20. The Greek noun παρουσίᾳ (see 1 Jn 2:28) has a meaning of ‘presence’ (see 2 Cor 10:10; Phil 2:12). Danker (2000:780) translates it as ‘the state of being present at a place, presence’. For Friberg, Friberg and Miller (2000:302) it also has the dual meaning of ‘(1) being present, presence (2 Cor 10:10), the opposite of ἀπουσία [absence, being away]; (2) coming, arrival. This word is secularly used to refer to ‘presence’ in the works of Aeschylus (Persians169); Sophocles (Electra 606); and Euripides (Alcestis 606). This noun has become a terminus technicus of the Second Coming of Jesus at the end of time’.

21. This Hebrew noun has been translated in Exodus 33:14 as ‘presence’ and in verse 23 as ‘face’.

22. See Von Rad (1977:119–125) on ‘The day of Jahweh’ as the very heart of prophetic eschatology.

23. It can further be noted that Farrell published three outstanding essays in the same year on Seeing the Father (Jn 6:46, 14:9) according to the Gospel of John. These took their inspiration from her thesis entitled ‘Seeing’ According to the Fourth Gospel (1979). From her publications it is evident that the Johannine concept of ‘seeing’ involves more than mere physical seeing of an historical event (Farrell 1992a:2; also cf. Koester 1989:327–348; Kysar 2007:102–105). She distinguishes seven levels of seeing: non-seeing, sensory seeing, relational seeing (Farrell 1992a); perceptive seeing, comprehensive seeing (Farrell 1992b), eschatological seeing and memorial seeing (1992c), and uses the following verbs from the Gospel to describe the levels of seeing: ὁράω, βλέπω, θεάομαι, εἶδον (functions as the aorist form of ὁράω, Danker 2000:279), and θεωρέω. Unfortunately none of these levels of seeing could cast any light on the kind of seeing in 1 John 3:2.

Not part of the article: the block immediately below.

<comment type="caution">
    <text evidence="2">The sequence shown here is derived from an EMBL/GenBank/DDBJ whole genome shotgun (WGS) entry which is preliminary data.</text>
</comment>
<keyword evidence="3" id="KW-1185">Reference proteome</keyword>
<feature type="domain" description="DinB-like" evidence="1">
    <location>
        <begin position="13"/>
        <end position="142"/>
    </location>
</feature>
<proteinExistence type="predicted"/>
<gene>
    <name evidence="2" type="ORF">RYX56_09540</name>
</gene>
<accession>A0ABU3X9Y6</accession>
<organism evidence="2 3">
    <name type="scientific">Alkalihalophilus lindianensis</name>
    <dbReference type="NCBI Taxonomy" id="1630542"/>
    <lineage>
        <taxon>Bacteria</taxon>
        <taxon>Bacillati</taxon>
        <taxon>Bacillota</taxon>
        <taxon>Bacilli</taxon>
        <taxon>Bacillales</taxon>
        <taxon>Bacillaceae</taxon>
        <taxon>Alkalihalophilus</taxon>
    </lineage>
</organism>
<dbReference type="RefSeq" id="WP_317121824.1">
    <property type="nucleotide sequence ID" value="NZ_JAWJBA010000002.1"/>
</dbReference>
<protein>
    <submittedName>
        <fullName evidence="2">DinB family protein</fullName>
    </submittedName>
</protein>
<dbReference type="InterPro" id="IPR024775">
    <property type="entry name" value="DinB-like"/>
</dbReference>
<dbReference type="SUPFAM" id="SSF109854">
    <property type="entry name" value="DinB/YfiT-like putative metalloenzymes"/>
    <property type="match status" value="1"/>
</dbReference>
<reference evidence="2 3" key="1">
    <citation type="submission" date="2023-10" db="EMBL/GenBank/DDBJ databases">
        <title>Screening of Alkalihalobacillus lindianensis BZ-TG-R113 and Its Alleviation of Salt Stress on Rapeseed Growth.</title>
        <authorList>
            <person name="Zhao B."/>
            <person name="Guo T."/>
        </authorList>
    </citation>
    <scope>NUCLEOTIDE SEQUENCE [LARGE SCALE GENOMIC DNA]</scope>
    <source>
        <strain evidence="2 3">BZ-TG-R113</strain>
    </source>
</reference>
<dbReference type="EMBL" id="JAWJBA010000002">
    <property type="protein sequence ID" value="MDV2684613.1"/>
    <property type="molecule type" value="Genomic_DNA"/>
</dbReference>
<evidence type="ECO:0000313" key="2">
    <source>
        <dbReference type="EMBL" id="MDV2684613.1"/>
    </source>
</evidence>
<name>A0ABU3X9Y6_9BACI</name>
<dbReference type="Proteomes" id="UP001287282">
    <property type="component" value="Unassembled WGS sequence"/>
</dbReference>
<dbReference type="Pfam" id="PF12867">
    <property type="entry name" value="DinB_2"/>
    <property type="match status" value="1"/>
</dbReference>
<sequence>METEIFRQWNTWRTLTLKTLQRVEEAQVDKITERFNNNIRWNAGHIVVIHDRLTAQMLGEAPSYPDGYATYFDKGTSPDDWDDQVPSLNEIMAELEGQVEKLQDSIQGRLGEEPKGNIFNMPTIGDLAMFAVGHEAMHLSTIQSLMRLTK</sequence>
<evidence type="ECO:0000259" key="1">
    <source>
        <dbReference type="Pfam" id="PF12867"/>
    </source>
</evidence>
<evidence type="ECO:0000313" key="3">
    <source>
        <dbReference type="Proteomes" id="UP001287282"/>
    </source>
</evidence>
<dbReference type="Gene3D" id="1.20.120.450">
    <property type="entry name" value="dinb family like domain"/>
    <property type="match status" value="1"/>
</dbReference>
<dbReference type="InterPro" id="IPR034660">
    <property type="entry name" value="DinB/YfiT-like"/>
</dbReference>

24. Michaelis (1981:340) refers to 19 occurrences of ὁράω in the Gospel. In most cases it occurs in the perfect mode ‘to show the effect of seeing on the subject’. According to Farrell (1992a:4) the Gospel of John, contrary to the rest of Scripture, never uses the passive of ὁράω. This deliberate choice, according to Farrell, implies that the author disassociates himself ‘from ancient references to certain “appearances”’ of God’. Danker (2000:719) defines ὁράω as ‘to perceive by the eye, catch sight of, notice’. Zodhiates (2000:3708) defines it as, ‘To see, perceive with the eyes, look at’.

25. See Farrell (1992c:315) for a brief discussion of how the author of the Gospel of John uses the future tense of the verb ὁράω. See also Farrell (1992c:315–321) for her discussion on ‘eschatological seeing and Jesus’ seeing of the Father’ (cf. 6:46).

26. This thought of ‘seeing God/Christ’ has influenced the Christian tradition, especially the mystical tradition. According to Dodd (1953:71) the Elder’s ‘serene certainty that we shall see our Lord and be like Him, is the model for all our thinking about the life to come’. For the vision of God and Christ elsewhere in the New Testament, see 2 Corinthians 5:7; Hebrews 12:14; 1 Peter 1:8; Revelation 1:7 (cf. further 1 Jn 3:6b) (Smalley 1989:147).

27. During the time of Jesus’ ministry, the physical seeing, hearing and touching of Jesus created a specific ‘lived experience’ of him (e.g. his teaching in parables and his performance of miracles). That is what the elder tries to communicate when he refers three times (1:1−3) to the physical experience of seeing Jesus (Van der Merwe 2013:9).

28. The disciples saw Jesus physically (cf. Synoptics) and some people saw the image of God in him spiritually.